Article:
Option Trading Strategies: A Faster Way to Make Money
by Dr. Mark Skousen, Chairman, Investment U
Monday, July 10, 2006: Issue #556
Option trading isn't for everyone, but then again, neither is bungee jumping. But it's a heck of a ride.
In my short-term trading services, I recommend out-of-the-money call and put options for aggressive speculators willing to take a flyer. Option trading is gambling - let there be no doubt about this - and you can lose your shirt.
Yet, despite these caveats, I'm always amazed at how many of my subscribers to these trading services play the options market. Investors are trading options like never before as part of their portfolio strategy, and volume on all of the option exchanges is skyrocketing. (See the table below for total volume of equity option contracts.)
Year Volume (Contracts):
- 2005 1,369,048,282
- 2004 1,083,649,226
- 2003 830,308,227
- 2002 709,784,014
- 2001 722,680,249
- 2000 672,871,757
And so far this year, total volume is up to 916,489,507 with nearly six months left to trade!
Over the years, the media, financial planners and brokerage firms have warned the investing public to stay away from the options market, except perhaps writing covered call options as a way to protect a portfolio of blue chip stocks. As a disclaimer, the pundits of conventional wisdom exclaim with trepidation, "Eighty percent or more of option buyers lose money!"
Perhaps. But those are better odds than playing the lottery, or placing a bet on #7 on the roulette wheel. Moreover, if you have carefully selected a stock or commodity that looks fundamentally and technically in your favor, you may possibly increase your odds of winning big by buying call options.
The Options Strategy Starts with Understanding Risk vs. Reward
For the aggressive speculator, the lure of option trading is enticing. If one of my stock recommendations runs up 30% in a month, imagine how well your call options will do. You could earn 200%, 500% or more in a short period of time. In one of my recent recommendations, a stock rose 30% and the out-of-the-money call skyrocketed 2,500%.
In the past two years, I've noticed a pattern in my trading services. We've made money on our stock recommendations, but we've made a fortune on our stock options. For example, in the Skousen High Income Alert service, our average recommendation has gone up 28% in the past two years, but our options have averaged an 89% return.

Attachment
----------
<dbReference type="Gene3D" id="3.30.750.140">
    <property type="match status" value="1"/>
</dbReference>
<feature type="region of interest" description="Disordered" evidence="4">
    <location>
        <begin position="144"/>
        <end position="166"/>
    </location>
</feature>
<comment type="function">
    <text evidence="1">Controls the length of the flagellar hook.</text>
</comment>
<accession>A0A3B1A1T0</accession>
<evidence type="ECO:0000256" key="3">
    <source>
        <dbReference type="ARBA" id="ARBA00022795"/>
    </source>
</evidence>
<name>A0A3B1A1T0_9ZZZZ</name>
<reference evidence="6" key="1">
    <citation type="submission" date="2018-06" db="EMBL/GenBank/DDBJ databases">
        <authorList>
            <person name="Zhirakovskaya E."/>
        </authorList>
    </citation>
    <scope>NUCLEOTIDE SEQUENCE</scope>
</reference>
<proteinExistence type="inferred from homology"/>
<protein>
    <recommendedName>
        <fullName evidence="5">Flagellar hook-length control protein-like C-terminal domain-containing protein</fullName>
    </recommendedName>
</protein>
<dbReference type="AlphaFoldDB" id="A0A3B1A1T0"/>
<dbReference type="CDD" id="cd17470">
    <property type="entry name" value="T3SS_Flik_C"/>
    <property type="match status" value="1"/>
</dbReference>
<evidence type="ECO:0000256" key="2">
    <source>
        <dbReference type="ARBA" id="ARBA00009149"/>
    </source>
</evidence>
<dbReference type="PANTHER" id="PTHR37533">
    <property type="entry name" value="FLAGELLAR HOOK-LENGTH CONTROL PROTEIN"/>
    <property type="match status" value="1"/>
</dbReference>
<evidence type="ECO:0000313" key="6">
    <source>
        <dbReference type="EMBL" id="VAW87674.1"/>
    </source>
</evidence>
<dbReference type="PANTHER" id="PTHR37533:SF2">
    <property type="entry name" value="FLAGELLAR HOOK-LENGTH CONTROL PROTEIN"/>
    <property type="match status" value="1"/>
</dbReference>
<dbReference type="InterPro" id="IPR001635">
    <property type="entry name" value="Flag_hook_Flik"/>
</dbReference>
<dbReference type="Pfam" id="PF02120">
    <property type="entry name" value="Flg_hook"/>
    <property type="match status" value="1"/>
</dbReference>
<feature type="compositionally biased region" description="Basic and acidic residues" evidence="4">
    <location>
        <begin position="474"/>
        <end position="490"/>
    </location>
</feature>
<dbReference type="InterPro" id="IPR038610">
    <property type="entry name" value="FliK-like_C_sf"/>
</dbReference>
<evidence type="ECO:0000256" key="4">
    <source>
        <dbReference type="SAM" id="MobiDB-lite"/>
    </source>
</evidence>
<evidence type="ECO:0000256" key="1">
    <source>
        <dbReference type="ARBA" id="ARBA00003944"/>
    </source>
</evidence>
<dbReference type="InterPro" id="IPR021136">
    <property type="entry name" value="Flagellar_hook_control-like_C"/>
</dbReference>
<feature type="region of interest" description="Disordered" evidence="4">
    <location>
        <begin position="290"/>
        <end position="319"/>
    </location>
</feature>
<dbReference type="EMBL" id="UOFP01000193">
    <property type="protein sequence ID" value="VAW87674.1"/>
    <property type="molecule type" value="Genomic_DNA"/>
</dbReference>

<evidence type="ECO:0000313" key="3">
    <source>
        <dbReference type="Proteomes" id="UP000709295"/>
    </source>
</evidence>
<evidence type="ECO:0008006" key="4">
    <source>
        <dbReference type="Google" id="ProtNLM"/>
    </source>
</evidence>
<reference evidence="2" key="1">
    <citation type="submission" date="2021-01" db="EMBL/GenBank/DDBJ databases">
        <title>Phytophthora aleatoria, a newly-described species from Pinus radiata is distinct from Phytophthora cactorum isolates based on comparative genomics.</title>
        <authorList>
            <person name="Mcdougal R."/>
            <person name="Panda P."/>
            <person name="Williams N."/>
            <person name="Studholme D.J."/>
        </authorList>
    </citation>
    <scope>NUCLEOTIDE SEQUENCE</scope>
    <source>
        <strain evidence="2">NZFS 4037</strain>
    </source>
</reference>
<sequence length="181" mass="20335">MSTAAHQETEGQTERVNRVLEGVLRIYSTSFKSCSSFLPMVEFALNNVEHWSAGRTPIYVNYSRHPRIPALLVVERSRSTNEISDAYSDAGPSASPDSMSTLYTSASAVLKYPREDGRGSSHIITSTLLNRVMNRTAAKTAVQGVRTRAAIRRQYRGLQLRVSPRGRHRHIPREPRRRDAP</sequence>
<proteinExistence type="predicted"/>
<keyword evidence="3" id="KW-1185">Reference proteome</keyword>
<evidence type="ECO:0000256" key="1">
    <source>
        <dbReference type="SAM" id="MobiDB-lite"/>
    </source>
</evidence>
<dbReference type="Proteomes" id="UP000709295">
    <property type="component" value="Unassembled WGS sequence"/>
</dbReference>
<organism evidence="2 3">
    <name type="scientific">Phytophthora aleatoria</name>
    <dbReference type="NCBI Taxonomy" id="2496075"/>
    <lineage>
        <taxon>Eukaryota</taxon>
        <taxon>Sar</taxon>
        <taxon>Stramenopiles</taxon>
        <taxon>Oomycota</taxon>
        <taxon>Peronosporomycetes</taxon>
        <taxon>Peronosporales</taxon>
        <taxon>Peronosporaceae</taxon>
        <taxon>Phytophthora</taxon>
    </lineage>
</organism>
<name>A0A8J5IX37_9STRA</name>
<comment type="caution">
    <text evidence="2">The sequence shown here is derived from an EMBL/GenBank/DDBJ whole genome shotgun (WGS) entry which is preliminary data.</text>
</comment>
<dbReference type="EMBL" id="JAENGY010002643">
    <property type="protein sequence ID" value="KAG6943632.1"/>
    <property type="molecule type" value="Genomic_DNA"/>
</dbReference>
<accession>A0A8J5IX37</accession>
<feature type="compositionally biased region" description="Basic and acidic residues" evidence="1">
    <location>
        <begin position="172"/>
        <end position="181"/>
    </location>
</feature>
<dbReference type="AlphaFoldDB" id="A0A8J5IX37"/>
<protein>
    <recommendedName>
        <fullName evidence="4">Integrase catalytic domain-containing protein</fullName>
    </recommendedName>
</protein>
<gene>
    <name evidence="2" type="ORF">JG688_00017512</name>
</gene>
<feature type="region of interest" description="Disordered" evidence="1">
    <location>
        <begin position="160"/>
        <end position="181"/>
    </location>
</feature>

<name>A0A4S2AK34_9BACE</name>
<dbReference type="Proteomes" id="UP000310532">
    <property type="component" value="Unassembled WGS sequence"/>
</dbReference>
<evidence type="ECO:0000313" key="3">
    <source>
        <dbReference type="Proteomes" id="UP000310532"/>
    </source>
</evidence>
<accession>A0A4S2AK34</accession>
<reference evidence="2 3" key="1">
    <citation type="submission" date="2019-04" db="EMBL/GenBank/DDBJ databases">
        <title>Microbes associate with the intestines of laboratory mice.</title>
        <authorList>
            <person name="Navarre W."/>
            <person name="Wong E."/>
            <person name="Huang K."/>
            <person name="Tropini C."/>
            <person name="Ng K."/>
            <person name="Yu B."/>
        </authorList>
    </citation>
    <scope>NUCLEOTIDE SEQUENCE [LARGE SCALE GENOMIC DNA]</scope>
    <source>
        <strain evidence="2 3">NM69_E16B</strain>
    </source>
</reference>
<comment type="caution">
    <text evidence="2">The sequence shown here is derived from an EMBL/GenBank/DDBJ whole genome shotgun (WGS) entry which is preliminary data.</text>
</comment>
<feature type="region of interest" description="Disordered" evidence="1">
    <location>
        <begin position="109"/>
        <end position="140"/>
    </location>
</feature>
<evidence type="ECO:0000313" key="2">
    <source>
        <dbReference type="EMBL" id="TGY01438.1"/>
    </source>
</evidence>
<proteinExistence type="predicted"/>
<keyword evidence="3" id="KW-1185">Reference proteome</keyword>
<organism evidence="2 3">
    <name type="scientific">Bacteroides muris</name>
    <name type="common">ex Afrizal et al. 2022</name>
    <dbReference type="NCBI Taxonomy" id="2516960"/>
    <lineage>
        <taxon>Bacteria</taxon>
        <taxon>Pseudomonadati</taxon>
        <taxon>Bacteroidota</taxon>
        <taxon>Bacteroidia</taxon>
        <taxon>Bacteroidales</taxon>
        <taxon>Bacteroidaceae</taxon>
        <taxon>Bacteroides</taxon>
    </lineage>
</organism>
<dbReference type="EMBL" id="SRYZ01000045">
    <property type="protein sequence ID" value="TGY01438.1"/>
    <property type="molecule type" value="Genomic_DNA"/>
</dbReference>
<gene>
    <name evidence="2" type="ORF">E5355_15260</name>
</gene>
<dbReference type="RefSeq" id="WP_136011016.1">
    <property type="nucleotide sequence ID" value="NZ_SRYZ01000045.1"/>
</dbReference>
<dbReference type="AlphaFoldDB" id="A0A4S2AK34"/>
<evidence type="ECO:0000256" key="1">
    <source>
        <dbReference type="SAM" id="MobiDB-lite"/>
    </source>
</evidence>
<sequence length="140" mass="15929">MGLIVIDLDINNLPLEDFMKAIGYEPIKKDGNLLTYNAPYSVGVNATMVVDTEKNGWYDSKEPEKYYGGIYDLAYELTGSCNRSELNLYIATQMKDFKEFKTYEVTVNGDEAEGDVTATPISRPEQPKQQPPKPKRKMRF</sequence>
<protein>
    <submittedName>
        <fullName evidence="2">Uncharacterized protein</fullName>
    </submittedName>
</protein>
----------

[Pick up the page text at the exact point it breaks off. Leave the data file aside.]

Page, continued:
What if you are wrong? You can lose 100% of your money. But that's the limit of your downside, and why options are so popular. Your losses on buying call or put options are limited to your investment. (Note: No such limits exist, however, when you sell options or futures contracts.) As an aggressive speculator, I regard the risk-reward relationship as sufficiently favorable to play the options game, but you may feel differently.
With its growing popularity on Wall Street, the major exchanges have been accommodating by offering option contracts on thousands of publicly-traded companies and stock indexes, including many foreign ones. I've known quite a few aggressive speculators who have made fortunes trading options. But not every investor has the stomach for this fast-paced high-risk gamble.
Based on my experience with options, here are five points to remember when buying call options:
Five Principles for Trading Options
- 1. Time works against you. Options are strictly a short-term strategy. In order to make money in options, you have to be right about both the direction of the stock and your timing. An option is a wasting asset. For long-term value investors, time works in your favor, but in options, time works against you. You might be absolutely right that Apple Computer (Nasdaq: AAPL) has to go up in the long run, but an option is a short-run speculation. Option contracts may extend outward to nine months, sometimes a year. You can also buy long-term options called "LEAPS" - Long-term Equity Anticipation Securities. However, the farther out you go, the higher the premium you pay. There's no free lunch. You can pay a lower premium by buying a call option further "out of the money."
- 2. The underlying stock must not only rise in price, but it must rise significantly for you to make money. In the above case, suppose you buy a January $65 call option on Apple. This is an "out-of-the-money" call, because Apple is currently selling for around $55 a share. You would have to pay $400 - plus commissions - for the privilege of buying this Apple call. Now suppose Apple rises to the strike price of $65 by January. Your option will expire worthless, and you'll be out $400! In other words, the price of Apple needs to rise an additional $4, to $69 by January in order for you to break even and get your $400 back.
- 3. Focus on volatile stocks. Stable, conservative companies may enjoy low premiums on their options, but they are not likely to advance much in price, either. In dull markets, buying calls can be a slow way to financial ruin. Volatile growth stocks or commodity stocks give you the best leverage. Apple Computer is a good stock to buy options on, because it's a volatile tech stock.
- 4. Limit your trading to stock options with good liquidity. Check the volume and open interest before you buy a call or put option. Illiquid options with low volume tend to suffer from high bid-ask spreads. It doesn't take much for these options to move up or down, and you could get caught holding the bag.
- 5. Play only with money you can afford to lose. This is easier said than done. But as Ben Franklin says, "Experience keeps a dear school, yet fools will learn in no other."
P.S. In my next letter, I will discuss "Black-Scholes Made Easy." If you trade options, or want to get educated, you won't want to miss this "easy" way to profit from the Black-Scholes formula for pricing options.